A little Poll on Learning Styles

So, I have a question to each one of you, as little poll if you like. During my studies, I noticed that each person has its own unique learning style, the way in which we take in information. Yet, knowledge and understanding are different things, and understanding means being able to do it.

Now, my question is: when you learn something new, what do you need to do in order to be able to do? Is it enough for you to read the information, or would you need hands on experience, or maybe something completely different…?

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7 thoughts on “A little Poll on Learning Styles

  1. earthking says:

    Good question. I usually read something, then I understand it by relating it to what I already know. And then I synthesize it in my own words. If I am reading for fun, then I stop there. If I am reading/studying for a test, then I write down some notes. But, what is VERY important is that you relate it to what you know and then make it your own by creating your own summary. Knowledge is factual. But understanding is wisdom because it is part of who you are and the way you live and exist. Any questions? Visit my new blog and let me know your thoughts.

  2. I find it depends totally on what kind of thing I’m learning, and how deep I need the understanding to go. I tend to absorb quite wel just by reading and watching. Though If it’s a long something then I may have to go twice to catch everything (I suffer from major mind drift). If I need to memorize something, I read it with a single song looping. I have a great memory for music so i can combine the two together.
    If I want to really entirely understand something strange or complex I simply leave it at the front of my brain for a while. Then push it to that back, then bring it forward again (often by writing about it….blogs for example). Talking about i does the same, but people can get frustrated by the delay I sometimes need before I feel ready to talk about something. I try to listen carefully during conversation, but often my mind is racing ahead and I lose out.
    Anything practical or physical (T’ai Chi for example) I simply need to practice. Repetition and patience.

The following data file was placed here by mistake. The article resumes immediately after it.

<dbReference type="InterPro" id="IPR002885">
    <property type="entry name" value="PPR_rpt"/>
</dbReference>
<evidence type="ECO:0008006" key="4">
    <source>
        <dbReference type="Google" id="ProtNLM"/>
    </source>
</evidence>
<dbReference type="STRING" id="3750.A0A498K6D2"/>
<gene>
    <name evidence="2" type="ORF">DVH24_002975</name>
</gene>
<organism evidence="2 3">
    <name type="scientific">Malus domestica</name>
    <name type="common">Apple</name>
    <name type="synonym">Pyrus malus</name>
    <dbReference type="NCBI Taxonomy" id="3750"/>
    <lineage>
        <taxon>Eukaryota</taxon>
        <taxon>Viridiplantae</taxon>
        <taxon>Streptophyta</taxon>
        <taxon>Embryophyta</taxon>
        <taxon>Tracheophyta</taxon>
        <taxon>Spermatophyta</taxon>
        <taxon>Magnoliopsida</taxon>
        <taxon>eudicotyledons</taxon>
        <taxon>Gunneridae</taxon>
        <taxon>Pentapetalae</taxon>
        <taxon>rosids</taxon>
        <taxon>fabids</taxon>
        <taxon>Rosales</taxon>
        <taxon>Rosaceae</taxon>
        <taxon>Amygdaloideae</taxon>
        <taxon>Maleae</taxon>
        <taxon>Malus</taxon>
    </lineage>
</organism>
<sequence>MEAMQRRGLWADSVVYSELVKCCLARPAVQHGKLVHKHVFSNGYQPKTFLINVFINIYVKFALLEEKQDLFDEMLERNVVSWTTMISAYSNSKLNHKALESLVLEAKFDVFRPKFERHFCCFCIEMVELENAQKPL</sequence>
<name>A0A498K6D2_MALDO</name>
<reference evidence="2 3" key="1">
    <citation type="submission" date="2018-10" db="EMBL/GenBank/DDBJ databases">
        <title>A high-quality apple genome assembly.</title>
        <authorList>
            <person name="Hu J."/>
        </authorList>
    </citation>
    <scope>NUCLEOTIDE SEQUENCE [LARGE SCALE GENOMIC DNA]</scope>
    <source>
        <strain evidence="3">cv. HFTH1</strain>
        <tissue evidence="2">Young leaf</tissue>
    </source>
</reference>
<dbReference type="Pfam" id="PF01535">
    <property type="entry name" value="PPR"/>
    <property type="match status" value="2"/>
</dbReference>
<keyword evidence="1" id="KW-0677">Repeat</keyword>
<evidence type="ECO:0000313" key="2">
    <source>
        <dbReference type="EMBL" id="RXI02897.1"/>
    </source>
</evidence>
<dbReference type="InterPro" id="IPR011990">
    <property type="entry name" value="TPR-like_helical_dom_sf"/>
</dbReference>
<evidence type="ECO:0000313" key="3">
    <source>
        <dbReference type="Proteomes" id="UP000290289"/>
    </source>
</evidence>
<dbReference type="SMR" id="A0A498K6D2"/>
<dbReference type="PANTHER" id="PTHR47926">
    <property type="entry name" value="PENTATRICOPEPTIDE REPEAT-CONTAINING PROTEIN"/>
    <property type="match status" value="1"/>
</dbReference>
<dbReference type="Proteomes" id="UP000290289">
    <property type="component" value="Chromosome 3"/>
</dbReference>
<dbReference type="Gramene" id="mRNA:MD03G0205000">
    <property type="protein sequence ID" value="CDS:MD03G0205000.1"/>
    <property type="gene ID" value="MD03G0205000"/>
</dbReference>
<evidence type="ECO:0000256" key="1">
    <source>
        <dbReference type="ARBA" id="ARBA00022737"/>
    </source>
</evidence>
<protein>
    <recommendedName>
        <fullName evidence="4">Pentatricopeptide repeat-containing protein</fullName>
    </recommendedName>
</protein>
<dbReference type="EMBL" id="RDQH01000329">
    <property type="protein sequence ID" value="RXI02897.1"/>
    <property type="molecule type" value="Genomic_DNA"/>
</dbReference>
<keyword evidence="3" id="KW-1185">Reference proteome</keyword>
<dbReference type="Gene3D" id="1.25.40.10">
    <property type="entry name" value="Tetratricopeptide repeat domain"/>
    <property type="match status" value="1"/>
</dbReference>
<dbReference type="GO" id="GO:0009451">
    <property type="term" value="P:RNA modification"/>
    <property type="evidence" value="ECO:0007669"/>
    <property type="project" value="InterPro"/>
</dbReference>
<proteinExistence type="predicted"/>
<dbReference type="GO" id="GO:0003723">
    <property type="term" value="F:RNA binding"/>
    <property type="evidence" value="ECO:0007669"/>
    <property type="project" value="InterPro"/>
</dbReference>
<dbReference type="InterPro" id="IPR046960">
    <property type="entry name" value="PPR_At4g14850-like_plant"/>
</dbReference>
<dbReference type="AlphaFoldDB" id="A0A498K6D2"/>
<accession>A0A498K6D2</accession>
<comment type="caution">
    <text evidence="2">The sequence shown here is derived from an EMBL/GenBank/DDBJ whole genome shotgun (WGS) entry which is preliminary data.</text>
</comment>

If I’m not sure what needs to be learnt. Then I just try to sit back and wonder about the day. There’s normally something in there somewhere.

    Is that of any interest? Ask me more if I’m not clear (I’m often not).

  3. intooblivion says:

    Hey, Phantomias, I love your blog. It’s great.

    I am awaiting an e-mail from you!

    Bye!

  4. Phantomias says:

    Thanks for the answers so far. It’s fascinating to see how different people use different strategies for learning.

    Earthking uses a very digital approach: interlinking with what he already knows (which means in his mind he sorts for things that are similar), and then creating a summary. A very rational approach, if I may say so.

    Alabaster: One question-how do you combine music with what you learn? (I have some ideas, yet I’d like to hear your words on it)

    I asked simply because I am currently working with someone who refuses to learn from written word – he really needs to see what is happening (sometimes, dyslexia is rooted in this….some people are more physical learners, and thus visual input or auditory input alone does not cut it).

  5. It’s only if I need to write something by rote usually. I just repeat it whilst listening to a fairly long instrumental piece (that I enjoy). Then when I need to remember I just run the song in my head and I find it easier to remember the words.
    I don’t really need to do it that often.
    But maybe you could expand it to other things. Talk to the child whilst playing music quietly. If you can try and connect ideas to individual songs then it might help things to sink in.

    Otherwise, it’s just that fact that I almost always have music of some sort going on. I find it livens up my mental state greatly (though obviously, if I start singing along then it becomes a distraction….it’s one of the reasons I like a lot of instrumental music…it engages the emotional side whilst leaving the logical side a bit more free for thinking…possibly. Having said that…i do a lot of thinking about how music works anyway, so I guess that’s always a problem.)

    Perhaps for physical learners it might be possible to create physical puzzles to solve that relate to the questions. I don’t know how that would work though.

    I’ll think more on it.

  6. Phantomias says:

    Thanks for the reply. Indeed, music does aid the mental state. Check out http://www.imusicseries.com
    Additional to that, there is something called binaural beat music, which also changes the state of the person and leads them to a more resourceful state. Works on the premise of brainwaves and is mostly used for relaxation, although there is a lot more potential in it.
    Your might also find some of Gurdjieff’s books interesting, as he mentions music and its effect on the mental state (although written in the 50s, he does not focus on music especially, merely mentions it). I have some articles about music and its connection to the mind, if you want I will dig them up and write something about it…

  7. I’d definitely be interested in anything you have to say on the matter if it doesn’t require too much digging.
    Sounds good.
    I’ll look up some of that stuff. The Binaural beat music sounds interesting. I’ve seen some stuff about using specific soundwave patterns to induce specific brain states (something about emulating alpha brain waves to create a similar state of mind…then with the other brain wave frequencies as well to induce them..I don’t know how effective it is, but I have a friend who enjoys using them to meditate).
    I shall investigate.

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